Autumn storm downs trees, power lines

Rangely residents are facing a long-term clean up from the early autumn storm.

A dump truck deposits another load of broken limbs and branches during the clean-up process.
A dump truck deposits another load of broken limbs and branches during the clean-up process.
RANGELY I An early fall storm dropped between five and eight inches of snow on Meeker and Rangely Thursday night and early Friday, knocking out many county residents’ power for the better part of two days and severely damaging hundreds of trees.
The perfect storm of causes that led to tree damage and extended outages began with rain Thursday afternoon that later froze to ice on power lines, followed by a heavy, wet snow that accumulated on the lines and on trees still dense with foliage. Many of the trees’ laden limbs bent or snapped off, coming to rest on already-burdened power lines.
“We were kind of afraid of something like this, what with all the leaves on the trees and the heavy snow and rain,” Moon Lake Electric Association (MLEA) District Manager Bob Kissling said. “Those leaves don’t let go of the snow like branches do. Then the ice and snow was building up on the power lines, and when those lines get heavy, things are going to break.”
Rangely residents are facing a long-term clean up from the early autumn storm.
Rangely residents are facing a long-term clean up from the early autumn storm.
A team from Roosevelt, Utah, joined Rangely MLEA workers Thursday night to assess the mounting damage. By Friday morning, additional crews from Vernal, Altamont and Duchesne had arrived in Rangely and Dinosaur, which was also affected by the storm.
In addition to removing trees and tree limbs from downed lines, Moon Lake employees replaced and repaired downed poles, pole anchors and transmission and distribution lines. Snow, ice, and tree limbs unloading from lines, breakers tripped when lines and trees lifted and connected as the snow melted, and a fault in the underground system resulted in repeated cuts to power on Friday and throughout the weekend.
IMG_2845“We just kept trying to alleviate all of the problems as we went,” Kissling said. “You don’t see all of that happen at once very often.These guys put their time in with no complaining. They know their job and what has to be done, and they just do it.”
Kissling estimated that while most Rangely and Dinosaur homes had full power back by Sunday, restoring the system to normal function could take up to two weeks. He credited the success of dealing with the storm’s challenges to the MLEA teams’ collaboration and problem-solving skills and to residents’ cooperation and patience.
The unusual weather conditions, intermittent electricity, and trees succumbing to their burdens elicited uneasiness from some Rangely residents Thursday night.
“I looked out around 11:30 p.m. and it looked like the town was completely dark,” said resident Lendy Lancaster. “It was kind of a weird, eerie feeling. All you could hear was the snapping and cracking of tree limbs.”
Among the worst areas hit were the town’s parks, including Elks Park, the East End Park, and the Rangely Camper Park. One man tent camping at the Rangely Camper Park said that he was pinned between his mattress and a falling limb around 1 a.m. but was able to escape, Rangely Town Manager Peter Brixius said.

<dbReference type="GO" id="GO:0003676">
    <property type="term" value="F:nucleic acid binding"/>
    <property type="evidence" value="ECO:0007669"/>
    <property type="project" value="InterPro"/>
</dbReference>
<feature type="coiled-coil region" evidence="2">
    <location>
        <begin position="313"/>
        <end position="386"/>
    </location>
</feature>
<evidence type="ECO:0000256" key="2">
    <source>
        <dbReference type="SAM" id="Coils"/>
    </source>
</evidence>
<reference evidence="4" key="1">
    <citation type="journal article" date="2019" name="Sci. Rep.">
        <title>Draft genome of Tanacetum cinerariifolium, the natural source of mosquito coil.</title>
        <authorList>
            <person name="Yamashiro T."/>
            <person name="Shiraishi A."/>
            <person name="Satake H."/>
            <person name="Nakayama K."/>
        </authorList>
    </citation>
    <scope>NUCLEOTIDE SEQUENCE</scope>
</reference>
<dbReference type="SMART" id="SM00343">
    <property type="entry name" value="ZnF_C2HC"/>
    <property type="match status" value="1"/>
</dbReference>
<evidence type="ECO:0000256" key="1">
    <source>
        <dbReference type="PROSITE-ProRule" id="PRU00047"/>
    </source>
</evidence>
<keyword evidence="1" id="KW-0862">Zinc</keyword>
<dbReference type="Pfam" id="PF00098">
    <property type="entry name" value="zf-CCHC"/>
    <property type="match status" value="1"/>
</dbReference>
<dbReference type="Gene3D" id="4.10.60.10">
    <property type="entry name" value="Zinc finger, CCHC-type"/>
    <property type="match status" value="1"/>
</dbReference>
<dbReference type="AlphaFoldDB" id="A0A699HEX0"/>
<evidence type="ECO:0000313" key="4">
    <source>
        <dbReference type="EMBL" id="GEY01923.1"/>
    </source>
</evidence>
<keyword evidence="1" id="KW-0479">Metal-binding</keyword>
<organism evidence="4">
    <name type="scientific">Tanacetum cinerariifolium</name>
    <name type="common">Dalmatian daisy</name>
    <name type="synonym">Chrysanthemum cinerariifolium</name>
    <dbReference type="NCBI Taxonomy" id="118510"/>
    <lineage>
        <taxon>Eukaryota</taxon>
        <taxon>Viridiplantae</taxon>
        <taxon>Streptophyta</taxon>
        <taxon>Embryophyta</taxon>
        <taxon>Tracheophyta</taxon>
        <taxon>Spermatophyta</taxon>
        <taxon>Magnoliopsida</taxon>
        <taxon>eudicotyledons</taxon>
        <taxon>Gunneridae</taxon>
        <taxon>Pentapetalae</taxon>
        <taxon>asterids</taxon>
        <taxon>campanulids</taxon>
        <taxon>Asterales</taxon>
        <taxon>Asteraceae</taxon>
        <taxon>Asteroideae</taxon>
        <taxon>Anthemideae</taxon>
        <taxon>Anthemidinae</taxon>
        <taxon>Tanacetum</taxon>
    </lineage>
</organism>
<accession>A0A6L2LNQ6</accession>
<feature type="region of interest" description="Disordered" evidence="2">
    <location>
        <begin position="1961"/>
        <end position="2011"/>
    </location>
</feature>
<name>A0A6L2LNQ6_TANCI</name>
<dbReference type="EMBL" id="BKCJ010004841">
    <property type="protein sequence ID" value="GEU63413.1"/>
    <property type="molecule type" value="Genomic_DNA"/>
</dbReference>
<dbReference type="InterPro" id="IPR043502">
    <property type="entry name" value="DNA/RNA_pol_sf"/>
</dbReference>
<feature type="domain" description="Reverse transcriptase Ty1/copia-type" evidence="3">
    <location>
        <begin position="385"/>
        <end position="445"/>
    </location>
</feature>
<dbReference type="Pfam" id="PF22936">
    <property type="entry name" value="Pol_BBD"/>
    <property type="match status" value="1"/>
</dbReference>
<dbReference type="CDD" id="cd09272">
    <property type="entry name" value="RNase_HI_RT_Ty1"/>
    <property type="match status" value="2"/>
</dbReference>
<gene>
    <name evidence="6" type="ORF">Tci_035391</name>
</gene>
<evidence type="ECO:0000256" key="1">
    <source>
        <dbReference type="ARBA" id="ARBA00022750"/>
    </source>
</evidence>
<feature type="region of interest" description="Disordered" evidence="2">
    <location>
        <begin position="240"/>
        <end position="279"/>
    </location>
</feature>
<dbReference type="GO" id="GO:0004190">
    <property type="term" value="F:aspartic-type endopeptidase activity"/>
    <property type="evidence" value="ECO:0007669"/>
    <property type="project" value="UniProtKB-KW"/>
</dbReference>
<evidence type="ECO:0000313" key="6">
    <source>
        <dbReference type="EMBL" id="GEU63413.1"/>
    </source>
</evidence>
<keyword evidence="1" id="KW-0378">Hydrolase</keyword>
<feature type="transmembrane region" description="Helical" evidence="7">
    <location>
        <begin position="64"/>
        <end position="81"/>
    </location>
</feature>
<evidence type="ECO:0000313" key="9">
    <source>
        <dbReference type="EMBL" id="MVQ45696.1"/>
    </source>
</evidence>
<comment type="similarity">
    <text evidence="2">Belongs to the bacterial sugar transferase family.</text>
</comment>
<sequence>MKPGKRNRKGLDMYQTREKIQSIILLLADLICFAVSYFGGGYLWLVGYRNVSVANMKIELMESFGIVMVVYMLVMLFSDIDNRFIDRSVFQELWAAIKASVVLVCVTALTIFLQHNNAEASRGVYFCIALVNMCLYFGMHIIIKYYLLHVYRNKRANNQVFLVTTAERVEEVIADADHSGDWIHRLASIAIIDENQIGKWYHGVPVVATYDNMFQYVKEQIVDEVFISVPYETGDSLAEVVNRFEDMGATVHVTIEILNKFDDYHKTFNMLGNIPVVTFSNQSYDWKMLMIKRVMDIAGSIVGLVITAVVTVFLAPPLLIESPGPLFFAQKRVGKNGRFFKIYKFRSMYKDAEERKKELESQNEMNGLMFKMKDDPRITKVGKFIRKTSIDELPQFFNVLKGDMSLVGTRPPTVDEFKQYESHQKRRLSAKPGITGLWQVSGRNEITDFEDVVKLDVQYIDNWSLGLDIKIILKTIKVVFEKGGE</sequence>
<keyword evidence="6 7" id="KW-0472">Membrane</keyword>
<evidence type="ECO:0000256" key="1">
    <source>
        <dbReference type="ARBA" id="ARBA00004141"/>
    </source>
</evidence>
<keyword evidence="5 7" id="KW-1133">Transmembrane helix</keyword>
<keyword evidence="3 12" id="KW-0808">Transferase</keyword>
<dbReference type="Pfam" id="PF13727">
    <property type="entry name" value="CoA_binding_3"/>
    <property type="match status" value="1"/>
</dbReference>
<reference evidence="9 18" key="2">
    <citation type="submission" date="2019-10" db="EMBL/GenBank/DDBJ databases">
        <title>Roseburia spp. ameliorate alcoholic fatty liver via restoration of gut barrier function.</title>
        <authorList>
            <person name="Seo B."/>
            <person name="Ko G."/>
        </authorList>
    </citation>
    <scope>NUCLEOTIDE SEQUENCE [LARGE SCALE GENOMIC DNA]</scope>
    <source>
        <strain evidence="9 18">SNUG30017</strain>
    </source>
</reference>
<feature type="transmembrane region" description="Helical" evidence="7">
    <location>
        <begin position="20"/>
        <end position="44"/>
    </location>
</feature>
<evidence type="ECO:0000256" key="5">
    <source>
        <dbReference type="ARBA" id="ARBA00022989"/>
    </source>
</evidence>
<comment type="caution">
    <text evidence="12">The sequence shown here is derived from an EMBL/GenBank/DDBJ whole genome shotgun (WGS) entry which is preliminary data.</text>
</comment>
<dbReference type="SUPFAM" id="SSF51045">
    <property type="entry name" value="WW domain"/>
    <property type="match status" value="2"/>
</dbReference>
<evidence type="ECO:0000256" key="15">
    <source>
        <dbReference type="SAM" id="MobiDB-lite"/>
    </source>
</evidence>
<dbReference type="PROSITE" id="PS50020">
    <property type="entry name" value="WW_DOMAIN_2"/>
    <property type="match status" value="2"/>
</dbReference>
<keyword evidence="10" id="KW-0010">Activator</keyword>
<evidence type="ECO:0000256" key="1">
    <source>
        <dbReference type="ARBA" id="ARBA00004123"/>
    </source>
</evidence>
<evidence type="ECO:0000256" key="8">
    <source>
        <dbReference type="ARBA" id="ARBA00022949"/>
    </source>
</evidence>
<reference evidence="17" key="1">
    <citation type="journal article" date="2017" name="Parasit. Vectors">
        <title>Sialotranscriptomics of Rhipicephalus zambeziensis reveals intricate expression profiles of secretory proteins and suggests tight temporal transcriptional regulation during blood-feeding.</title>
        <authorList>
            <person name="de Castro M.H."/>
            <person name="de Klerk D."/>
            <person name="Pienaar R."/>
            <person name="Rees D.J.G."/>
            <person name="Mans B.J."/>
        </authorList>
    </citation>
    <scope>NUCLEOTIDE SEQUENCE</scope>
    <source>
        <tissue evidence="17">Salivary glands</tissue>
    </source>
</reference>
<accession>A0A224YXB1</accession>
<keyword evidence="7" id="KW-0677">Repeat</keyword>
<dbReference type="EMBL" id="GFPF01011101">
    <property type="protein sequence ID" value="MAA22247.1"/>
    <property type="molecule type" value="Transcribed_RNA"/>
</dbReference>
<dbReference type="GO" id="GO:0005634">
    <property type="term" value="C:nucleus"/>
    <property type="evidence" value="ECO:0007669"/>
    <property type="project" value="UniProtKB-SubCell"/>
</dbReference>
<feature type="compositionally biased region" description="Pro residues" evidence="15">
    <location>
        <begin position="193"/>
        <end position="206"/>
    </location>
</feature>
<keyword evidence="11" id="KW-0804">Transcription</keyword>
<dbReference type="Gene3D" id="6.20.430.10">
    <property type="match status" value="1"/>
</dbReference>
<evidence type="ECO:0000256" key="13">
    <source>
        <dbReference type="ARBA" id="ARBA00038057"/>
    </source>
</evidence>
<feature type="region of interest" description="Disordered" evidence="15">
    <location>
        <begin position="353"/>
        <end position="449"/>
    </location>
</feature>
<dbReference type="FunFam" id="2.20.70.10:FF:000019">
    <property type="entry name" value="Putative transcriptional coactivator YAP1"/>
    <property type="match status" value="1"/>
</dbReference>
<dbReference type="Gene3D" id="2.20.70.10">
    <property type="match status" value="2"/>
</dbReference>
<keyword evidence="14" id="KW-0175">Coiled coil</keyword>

Brixius described the Camper Park and the East End Park as “completely decimated” Friday morning, from large limbs that had dropped onto camper trailers to toppled trees that damaged a raw water pump house at the Camper Park. Western Rio Blanco Metropolitan District Executive Director Tim Webber said that crews will remove large limbs and downed Russian Olive trees at Elks Park this week, with the current focus on managing limbs being dropped off at a free tree dump offered by WRBM and the Town at the old Parkview Elementary School site.
Webber spent Friday and the weekend running a front-end loader and coordinating the drop-offs, which were diverted to the new site after the tree dump on Rangely’s east end filled. Webber said they will continue managing the site, with plans to bring in machinery to mulch larger limbs as cleanup progresses.
Although the full extent of the storm’s damage is still unknown, Brixius said that electrical surges have caused damage to the boilers’ electronic controllers at Town Hall and that he expects some homeowners will file insurance claims. More serious potential hazards were avoided, however, like water mains depressurizing due to extended power outages. Brixius said that a generator kept the water plant running for a short time Friday until Moon Lake restored power Friday night.
As the storm geared up Thursday night, Town employees teamed up with Rangely Rural Fire Protection District firefighters to clear large limbs from roads, with employees working to clear drainages and roads throughout the weekend. Local businesses and individuals, from Dave Allred to True Value to teams of people performing random acts of kindness, helped speed up initial cleanup efforts.
“There were a number of tractors out, and those guys were adding a lot of support to the whole effort, getting out there and cleaning some of the streets and yards up,” Brixius said.
As residents and officials mobilized Friday morning, many people were surprised at the different forms help took and the various ways it arrived. And despite the loss and discouragement community members may have felt in the storm’s aftermath, Rangely’s collective story is quickly becoming one of collaboration and mutual assistance.
Next week, Part 2 of this story tells more about the community’s recovery from the storm and the ways individuals, organizations, and groups have united to help each other.